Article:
Joint Medication for Dogs
- Arthritis, wear and tear from aging or the after-effects of an injury sustained years before are the most common causes of joint pain in animals. She can also have pain from previous fractures, cancer, hip dysplasia and other degenerative diseases.
- Your veterinarian will likely suggest weight loss for overweight pets and probably prescribe a nonsteroidal anti-inflamatory drug (NSAID) to manage the pain. The first drug of choice is aspirin. Dogs typically take 81mgs of buffered aspirin daily, available through vets, specialty pet stores or at drug stores (look for children's aspirin). Avoid enteric aspirin, because dogs don't metabolize the coating efficiently, leaving aspirin to accumulate in their G.I. tract, which can lead to an overdose.
If the pain persists, larger dogs will be permitted to take up to 325mgs of aspirin daily for a short duration. At that dose, the vet will probably suggest switching to a prescription-strength NSAID, such as Rimadyl, Zovox or Metacam. Side effects of these drugs can include loss of appetite, vomiting, diarrhea, seizures, irreversible liver damage and even death.
- Alternative therapies include physical therapy and massage, heating pads, warm sleeping areas, daily exercise and supplements. Veterinary offices that advertise alternative treatments or a holistic approach will usually offer physical therapy. Larger cities might have pet massage therapists listed in the phone book or available via vet referral. If that isn't an option, you can massage the area yourself. Begin slowly, with light strokes and work your way to applying firmer pressure and easing tension. Stop if your dog seems to be in pain. Most dogs generally tolerate the massage if it is done in a gentle manner with lots of affection.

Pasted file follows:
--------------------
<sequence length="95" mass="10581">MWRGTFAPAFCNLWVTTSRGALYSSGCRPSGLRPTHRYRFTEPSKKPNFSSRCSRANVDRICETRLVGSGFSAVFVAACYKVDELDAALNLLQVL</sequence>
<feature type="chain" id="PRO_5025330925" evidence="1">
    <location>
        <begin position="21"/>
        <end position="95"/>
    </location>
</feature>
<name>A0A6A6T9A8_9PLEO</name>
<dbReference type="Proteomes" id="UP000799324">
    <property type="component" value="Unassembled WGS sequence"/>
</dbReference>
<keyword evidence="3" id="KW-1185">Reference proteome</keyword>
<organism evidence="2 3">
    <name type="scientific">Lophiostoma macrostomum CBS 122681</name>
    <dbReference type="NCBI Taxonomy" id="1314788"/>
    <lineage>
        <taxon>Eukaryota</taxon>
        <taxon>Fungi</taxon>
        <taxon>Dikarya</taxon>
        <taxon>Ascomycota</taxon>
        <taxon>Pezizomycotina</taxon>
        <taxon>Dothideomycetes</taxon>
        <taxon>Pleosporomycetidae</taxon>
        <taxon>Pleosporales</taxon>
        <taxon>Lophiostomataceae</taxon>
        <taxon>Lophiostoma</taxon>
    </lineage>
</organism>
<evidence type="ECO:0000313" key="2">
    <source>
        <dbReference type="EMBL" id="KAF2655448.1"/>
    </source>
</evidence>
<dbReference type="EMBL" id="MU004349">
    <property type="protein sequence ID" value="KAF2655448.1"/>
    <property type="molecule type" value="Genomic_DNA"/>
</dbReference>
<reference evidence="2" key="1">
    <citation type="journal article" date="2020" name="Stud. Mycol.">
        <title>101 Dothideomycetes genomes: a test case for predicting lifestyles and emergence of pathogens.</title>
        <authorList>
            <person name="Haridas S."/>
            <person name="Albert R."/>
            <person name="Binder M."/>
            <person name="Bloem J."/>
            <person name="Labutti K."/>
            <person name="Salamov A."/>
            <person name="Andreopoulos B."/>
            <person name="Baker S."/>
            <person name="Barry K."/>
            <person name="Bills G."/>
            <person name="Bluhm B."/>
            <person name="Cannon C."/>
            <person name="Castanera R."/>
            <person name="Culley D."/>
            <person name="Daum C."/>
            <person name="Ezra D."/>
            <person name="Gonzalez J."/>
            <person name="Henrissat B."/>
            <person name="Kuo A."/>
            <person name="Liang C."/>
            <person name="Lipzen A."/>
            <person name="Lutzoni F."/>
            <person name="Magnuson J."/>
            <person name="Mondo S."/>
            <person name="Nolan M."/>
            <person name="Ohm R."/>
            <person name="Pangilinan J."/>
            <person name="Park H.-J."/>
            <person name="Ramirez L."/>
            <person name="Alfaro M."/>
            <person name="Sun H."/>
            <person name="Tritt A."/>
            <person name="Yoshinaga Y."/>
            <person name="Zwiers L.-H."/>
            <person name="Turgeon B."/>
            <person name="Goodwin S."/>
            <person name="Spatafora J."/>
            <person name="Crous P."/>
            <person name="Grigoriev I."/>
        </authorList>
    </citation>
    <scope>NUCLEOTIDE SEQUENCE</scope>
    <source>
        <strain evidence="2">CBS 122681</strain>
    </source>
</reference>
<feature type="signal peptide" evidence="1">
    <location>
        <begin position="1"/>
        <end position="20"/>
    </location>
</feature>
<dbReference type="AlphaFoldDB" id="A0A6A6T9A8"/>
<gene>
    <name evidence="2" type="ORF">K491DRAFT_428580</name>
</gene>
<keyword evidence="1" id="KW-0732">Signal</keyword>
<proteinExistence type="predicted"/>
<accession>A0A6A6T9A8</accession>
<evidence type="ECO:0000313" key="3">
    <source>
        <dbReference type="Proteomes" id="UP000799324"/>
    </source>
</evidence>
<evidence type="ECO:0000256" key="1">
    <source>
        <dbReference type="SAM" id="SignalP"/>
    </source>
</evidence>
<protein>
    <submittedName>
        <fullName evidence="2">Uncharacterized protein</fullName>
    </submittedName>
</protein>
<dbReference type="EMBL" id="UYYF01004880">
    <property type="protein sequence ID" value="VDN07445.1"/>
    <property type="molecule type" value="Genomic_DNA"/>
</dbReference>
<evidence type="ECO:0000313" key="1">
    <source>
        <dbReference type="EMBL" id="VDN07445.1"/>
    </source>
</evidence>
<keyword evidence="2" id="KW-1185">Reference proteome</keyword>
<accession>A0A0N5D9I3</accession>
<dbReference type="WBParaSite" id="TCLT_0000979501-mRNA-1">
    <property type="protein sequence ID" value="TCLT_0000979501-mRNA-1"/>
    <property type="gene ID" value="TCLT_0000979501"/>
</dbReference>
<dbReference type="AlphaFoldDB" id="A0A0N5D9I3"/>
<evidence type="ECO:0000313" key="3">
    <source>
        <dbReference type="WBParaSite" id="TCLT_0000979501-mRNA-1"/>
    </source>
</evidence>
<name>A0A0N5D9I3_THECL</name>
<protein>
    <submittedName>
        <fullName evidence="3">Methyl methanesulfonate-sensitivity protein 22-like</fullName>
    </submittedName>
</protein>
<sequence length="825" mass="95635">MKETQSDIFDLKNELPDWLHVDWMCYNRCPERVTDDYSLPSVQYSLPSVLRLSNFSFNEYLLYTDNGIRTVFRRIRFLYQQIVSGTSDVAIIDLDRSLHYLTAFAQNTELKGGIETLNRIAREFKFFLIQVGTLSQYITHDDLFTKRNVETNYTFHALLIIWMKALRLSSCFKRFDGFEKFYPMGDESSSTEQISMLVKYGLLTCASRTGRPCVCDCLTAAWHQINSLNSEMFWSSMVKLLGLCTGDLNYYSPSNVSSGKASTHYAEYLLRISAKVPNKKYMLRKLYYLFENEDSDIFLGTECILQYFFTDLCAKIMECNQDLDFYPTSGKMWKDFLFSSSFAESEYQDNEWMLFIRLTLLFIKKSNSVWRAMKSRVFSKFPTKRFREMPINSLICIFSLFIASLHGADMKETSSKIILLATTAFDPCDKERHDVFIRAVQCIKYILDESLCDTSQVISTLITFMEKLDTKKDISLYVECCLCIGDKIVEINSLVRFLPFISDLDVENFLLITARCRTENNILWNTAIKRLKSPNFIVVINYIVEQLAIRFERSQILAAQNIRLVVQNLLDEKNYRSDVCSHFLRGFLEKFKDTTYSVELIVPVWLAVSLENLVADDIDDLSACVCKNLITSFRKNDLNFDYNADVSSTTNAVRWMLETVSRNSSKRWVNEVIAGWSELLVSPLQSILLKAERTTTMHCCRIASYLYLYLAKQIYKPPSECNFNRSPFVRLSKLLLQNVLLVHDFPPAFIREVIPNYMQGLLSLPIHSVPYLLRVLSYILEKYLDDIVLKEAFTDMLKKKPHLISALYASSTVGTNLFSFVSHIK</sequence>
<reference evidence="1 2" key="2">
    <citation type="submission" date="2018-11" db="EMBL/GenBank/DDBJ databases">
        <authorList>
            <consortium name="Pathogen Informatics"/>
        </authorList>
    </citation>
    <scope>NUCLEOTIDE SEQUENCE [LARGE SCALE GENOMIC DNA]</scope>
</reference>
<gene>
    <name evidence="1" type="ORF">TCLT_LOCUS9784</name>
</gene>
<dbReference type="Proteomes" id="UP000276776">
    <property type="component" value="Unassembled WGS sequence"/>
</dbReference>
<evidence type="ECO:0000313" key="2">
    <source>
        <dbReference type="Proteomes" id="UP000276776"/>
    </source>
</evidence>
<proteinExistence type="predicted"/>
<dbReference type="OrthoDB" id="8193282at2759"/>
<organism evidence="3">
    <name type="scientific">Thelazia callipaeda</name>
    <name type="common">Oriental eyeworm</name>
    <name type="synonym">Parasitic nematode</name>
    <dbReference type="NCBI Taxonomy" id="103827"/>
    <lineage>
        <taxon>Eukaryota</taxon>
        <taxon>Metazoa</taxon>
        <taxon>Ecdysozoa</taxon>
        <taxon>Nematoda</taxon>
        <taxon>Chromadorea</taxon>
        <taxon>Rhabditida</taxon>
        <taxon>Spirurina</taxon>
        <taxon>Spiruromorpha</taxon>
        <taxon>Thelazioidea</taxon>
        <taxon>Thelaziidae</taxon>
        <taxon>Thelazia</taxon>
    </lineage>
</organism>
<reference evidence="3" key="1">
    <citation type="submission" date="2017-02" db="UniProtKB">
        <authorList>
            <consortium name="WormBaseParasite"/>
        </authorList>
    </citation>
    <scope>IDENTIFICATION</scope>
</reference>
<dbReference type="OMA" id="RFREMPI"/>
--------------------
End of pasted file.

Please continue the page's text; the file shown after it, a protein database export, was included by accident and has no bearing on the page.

Glucosamine, Chondroitin and MSM
- Glucosomine, chondroitin and MSM are all useful for joint pain. An appropriate dose is 500mgs glucosamine, 400mgs chondroitin and 150mgs MSM. These three supplements are often combined together and are available as pills, liquid, powder or chewable tablets. This is the same dose in one capsule of most brands sold for humans, which are also safe for dogs. Large dogs may have up to three capsules per day.
- Other useful supplements and herbs include Sam-E (anti-inflammatory and pain relief), Vitamin C or green muscle extract (both are antioxidants and aid in repair of cartilage), Omega-3 Fatty Acids, up to 1,000mgs daily (anti-inflammatory), Boswellia (improves circulation) and Bromelain (anti-inflammatory). A general guide is to give one-half the human dosage for large breeds, titrated down to as low as one-tenth the human dose for small dogs. These supplements are available in veterinary formulas, but tend to be more expensive when marketed for pets. Some owners prefer to use the human-grade supplements to save money and to feel reassured they are getting a high-quality product.